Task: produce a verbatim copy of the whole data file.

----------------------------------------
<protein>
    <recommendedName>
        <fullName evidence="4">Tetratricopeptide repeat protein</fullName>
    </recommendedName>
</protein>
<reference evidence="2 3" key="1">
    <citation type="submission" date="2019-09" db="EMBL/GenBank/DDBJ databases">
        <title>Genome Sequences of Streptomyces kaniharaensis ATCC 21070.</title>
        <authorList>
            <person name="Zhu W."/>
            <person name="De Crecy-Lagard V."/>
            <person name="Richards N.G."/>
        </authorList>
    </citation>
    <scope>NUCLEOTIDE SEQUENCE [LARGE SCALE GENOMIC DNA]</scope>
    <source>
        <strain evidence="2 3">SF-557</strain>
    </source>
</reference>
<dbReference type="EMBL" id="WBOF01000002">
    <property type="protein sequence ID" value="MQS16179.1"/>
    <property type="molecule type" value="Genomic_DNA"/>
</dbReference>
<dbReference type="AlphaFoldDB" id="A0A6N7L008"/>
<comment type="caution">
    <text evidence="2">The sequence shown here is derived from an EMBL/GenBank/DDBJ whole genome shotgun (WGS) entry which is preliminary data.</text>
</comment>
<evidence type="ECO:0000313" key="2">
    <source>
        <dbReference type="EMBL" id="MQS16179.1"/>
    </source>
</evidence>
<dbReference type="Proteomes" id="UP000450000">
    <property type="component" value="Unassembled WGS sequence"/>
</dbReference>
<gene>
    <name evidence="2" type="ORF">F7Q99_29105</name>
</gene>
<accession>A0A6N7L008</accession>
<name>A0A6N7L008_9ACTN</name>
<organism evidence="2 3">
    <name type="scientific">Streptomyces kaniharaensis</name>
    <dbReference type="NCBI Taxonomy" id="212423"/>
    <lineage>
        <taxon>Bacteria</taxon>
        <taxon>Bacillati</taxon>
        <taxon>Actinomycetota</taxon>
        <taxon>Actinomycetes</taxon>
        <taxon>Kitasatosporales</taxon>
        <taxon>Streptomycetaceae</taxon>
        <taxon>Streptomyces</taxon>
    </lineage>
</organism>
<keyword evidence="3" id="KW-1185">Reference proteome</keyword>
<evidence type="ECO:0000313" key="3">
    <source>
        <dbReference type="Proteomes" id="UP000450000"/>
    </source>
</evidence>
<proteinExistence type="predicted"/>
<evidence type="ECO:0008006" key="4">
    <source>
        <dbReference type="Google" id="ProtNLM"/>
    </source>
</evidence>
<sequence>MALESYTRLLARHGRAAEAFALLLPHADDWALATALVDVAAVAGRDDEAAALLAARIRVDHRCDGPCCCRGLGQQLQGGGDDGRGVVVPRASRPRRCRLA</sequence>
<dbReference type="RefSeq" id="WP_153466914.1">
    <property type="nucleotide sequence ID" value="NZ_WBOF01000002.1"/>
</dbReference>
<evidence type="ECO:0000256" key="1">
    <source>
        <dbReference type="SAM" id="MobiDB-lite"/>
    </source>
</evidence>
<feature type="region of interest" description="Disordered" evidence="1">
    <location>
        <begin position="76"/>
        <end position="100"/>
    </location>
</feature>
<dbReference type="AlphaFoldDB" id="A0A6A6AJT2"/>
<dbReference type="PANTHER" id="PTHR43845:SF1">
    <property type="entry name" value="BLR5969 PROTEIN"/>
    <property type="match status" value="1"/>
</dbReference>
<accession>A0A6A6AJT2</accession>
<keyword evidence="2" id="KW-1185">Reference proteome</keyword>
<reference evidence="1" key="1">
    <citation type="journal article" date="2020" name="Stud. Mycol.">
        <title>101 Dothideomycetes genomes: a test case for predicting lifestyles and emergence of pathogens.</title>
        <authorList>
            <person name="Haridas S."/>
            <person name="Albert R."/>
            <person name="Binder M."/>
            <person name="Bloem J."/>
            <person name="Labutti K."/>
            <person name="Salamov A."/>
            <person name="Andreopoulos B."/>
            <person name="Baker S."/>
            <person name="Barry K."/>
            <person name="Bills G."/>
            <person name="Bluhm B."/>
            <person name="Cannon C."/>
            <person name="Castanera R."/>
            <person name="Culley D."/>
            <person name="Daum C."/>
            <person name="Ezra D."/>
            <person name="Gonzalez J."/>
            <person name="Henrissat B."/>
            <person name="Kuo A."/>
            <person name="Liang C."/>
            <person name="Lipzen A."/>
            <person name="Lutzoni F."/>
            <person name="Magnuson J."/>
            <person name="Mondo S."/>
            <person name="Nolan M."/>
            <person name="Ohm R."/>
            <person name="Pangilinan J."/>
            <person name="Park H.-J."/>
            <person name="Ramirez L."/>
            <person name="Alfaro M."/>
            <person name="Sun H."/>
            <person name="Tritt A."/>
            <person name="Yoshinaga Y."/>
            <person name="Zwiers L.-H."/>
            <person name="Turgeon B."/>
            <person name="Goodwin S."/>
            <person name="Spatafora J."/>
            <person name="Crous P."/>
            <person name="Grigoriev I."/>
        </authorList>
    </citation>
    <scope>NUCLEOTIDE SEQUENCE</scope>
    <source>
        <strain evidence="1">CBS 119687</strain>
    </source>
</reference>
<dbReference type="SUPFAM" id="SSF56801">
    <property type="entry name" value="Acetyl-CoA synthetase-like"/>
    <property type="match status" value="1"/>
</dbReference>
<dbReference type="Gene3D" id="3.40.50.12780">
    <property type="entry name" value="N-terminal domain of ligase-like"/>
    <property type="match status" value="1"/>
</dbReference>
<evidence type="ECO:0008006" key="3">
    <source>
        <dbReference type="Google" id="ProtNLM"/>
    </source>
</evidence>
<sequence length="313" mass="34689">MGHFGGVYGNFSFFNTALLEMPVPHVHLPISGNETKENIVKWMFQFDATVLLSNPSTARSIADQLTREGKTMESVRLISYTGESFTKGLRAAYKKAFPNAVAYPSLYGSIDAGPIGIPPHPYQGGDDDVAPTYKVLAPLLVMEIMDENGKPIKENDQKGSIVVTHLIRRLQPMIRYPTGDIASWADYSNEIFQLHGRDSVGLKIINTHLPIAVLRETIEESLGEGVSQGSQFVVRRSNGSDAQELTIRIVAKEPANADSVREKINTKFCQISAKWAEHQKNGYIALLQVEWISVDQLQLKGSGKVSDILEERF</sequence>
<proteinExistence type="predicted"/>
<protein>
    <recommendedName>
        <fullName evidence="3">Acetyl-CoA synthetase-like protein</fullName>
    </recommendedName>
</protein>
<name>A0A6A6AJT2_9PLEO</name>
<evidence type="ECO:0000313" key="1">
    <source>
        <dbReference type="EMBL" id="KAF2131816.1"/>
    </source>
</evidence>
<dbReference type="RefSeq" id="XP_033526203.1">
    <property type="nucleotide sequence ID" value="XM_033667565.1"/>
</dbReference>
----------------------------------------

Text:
<protein>
    <recommendedName>
        <fullName evidence="4">Tetratricopeptide repeat protein</fullName>
    </recommendedName>
</protein>
<reference evidence="2 3" key="1">
    <citation type="submission" date="2019-09" db="EMBL/GenBank/DDBJ databases">
        <title>Genome Sequences of Streptomyces kaniharaensis ATCC 21070.</title>
        <authorList>
            <person name="Zhu W."/>
            <person name="De Crecy-Lagard V."/>
            <person name="Richards N.G."/>
        </authorList>
    </citation>
    <scope>NUCLEOTIDE SEQUENCE [LARGE SCALE GENOMIC DNA]</scope>
    <source>
        <strain evidence="2 3">SF-557</strain>
    </source>
</reference>
<dbReference type="EMBL" id="WBOF01000002">
    <property type="protein sequence ID" value="MQS16179.1"/>
    <property type="molecule type" value="Genomic_DNA"/>
</dbReference>
<dbReference type="AlphaFoldDB" id="A0A6N7L008"/>
<comment type="caution">
    <text evidence="2">The sequence shown here is derived from an EMBL/GenBank/DDBJ whole genome shotgun (WGS) entry which is preliminary data.</text>
</comment>
<evidence type="ECO:0000313" key="2">
    <source>
        <dbReference type="EMBL" id="MQS16179.1"/>
    </source>
</evidence>
<dbReference type="Proteomes" id="UP000450000">
    <property type="component" value="Unassembled WGS sequence"/>
</dbReference>
<gene>
    <name evidence="2" type="ORF">F7Q99_29105</name>
</gene>
<accession>A0A6N7L008</accession>
<name>A0A6N7L008_9ACTN</name>
<organism evidence="2 3">
    <name type="scientific">Streptomyces kaniharaensis</name>
    <dbReference type="NCBI Taxonomy" id="212423"/>
    <lineage>
        <taxon>Bacteria</taxon>
        <taxon>Bacillati</taxon>
        <taxon>Actinomycetota</taxon>
        <taxon>Actinomycetes</taxon>
        <taxon>Kitasatosporales</taxon>
        <taxon>Streptomycetaceae</taxon>
        <taxon>Streptomyces</taxon>
    </lineage>
</organism>
<keyword evidence="3" id="KW-1185">Reference proteome</keyword>
<evidence type="ECO:0000313" key="3">
    <source>
        <dbReference type="Proteomes" id="UP000450000"/>
    </source>
</evidence>
<proteinExistence type="predicted"/>
<evidence type="ECO:0008006" key="4">
    <source>
        <dbReference type="Google" id="ProtNLM"/>
    </source>
</evidence>
<sequence>MALESYTRLLARHGRAAEAFALLLPHADDWALATALVDVAAVAGRDDEAAALLAARIRVDHRCDGPCCCRGLGQQLQGGGDDGRGVVVPRASRPRRCRLA</sequence>
<dbReference type="RefSeq" id="WP_153466914.1">
    <property type="nucleotide sequence ID" value="NZ_WBOF01000002.1"/>
</dbReference>
<evidence type="ECO:0000256" key="1">
    <source>
        <dbReference type="SAM" id="MobiDB-lite"/>
    </source>
</evidence>
<feature type="region of interest" description="Disordered" evidence="1">
    <location>
        <begin position="76"/>
        <end position="100"/>
    </location>
</feature>
<dbReference type="AlphaFoldDB" id="A0A6A6AJT2"/>
<dbReference type="PANTHER" id="PTHR43845:SF1">
    <property type="entry name" value="BLR5969 PROTEIN"/>
    <property type="match status" value="1"/>
</dbReference>
<accession>A0A6A6AJT2</accession>
<keyword evidence="2" id="KW-1185">Reference proteome</keyword>
<reference evidence="1" key="1">
    <citation type="journal article" date="2020" name="Stud. Mycol.">
        <title>101 Dothideomycetes genomes: a test case for predicting lifestyles and emergence of pathogens.</title>
        <authorList>
            <person name="Haridas S."/>
            <person name="Albert R."/>
            <person name="Binder M."/>
            <person name="Bloem J."/>
            <person name="Labutti K."/>
            <person name="Salamov A."/>
            <person name="Andreopoulos B."/>
            <person name="Baker S."/>
            <person name="Barry K."/>
            <person name="Bills G."/>
            <person name="Bluhm B."/>
            <person name="Cannon C."/>
            <person name="Castanera R."/>
            <person name="Culley D."/>
            <person name="Daum C."/>
            <person name="Ezra D."/>
            <person name="Gonzalez J."/>
            <person name="Henrissat B."/>
            <person name="Kuo A."/>
            <person name="Liang C."/>
            <person name="Lipzen A."/>
            <person name="Lutzoni F."/>
            <person name="Magnuson J."/>
            <person name="Mondo S."/>
            <person name="Nolan M."/>
            <person name="Ohm R."/>
            <person name="Pangilinan J."/>
            <person name="Park H.-J."/>
            <person name="Ramirez L."/>
            <person name="Alfaro M."/>
            <person name="Sun H."/>
            <person name="Tritt A."/>
            <person name="Yoshinaga Y."/>
            <person name="Zwiers L.-H."/>
            <person name="Turgeon B."/>
            <person name="Goodwin S."/>
            <person name="Spatafora J."/>
            <person name="Crous P."/>
            <person name="Grigoriev I."/>
        </authorList>
    </citation>
    <scope>NUCLEOTIDE SEQUENCE</scope>
    <source>
        <strain evidence="1">CBS 119687</strain>
    </source>
</reference>
<dbReference type="SUPFAM" id="SSF56801">
    <property type="entry name" value="Acetyl-CoA synthetase-like"/>
    <property type="match status" value="1"/>
</dbReference>
<dbReference type="Gene3D" id="3.40.50.12780">
    <property type="entry name" value="N-terminal domain of ligase-like"/>
    <property type="match status" value="1"/>
</dbReference>
<evidence type="ECO:0008006" key="3">
    <source>
        <dbReference type="Google" id="ProtNLM"/>
    </source>
</evidence>
<sequence length="313" mass="34689">MGHFGGVYGNFSFFNTALLEMPVPHVHLPISGNETKENIVKWMFQFDATVLLSNPSTARSIADQLTREGKTMESVRLISYTGESFTKGLRAAYKKAFPNAVAYPSLYGSIDAGPIGIPPHPYQGGDDDVAPTYKVLAPLLVMEIMDENGKPIKENDQKGSIVVTHLIRRLQPMIRYPTGDIASWADYSNEIFQLHGRDSVGLKIINTHLPIAVLRETIEESLGEGVSQGSQFVVRRSNGSDAQELTIRIVAKEPANADSVREKINTKFCQISAKWAEHQKNGYIALLQVEWISVDQLQLKGSGKVSDILEERF</sequence>
<proteinExistence type="predicted"/>
<protein>
    <recommendedName>
        <fullName evidence="3">Acetyl-CoA synthetase-like protein</fullName>
    </recommendedName>
</protein>
<name>A0A6A6AJT2_9PLEO</name>
<evidence type="ECO:0000313" key="1">
    <source>
        <dbReference type="EMBL" id="KAF2131816.1"/>
    </source>
</evidence>
<dbReference type="RefSeq" id="XP_033526203.1">
    <property type="nucleotide sequence ID" value="XM_033667565.1"/>
</dbReference>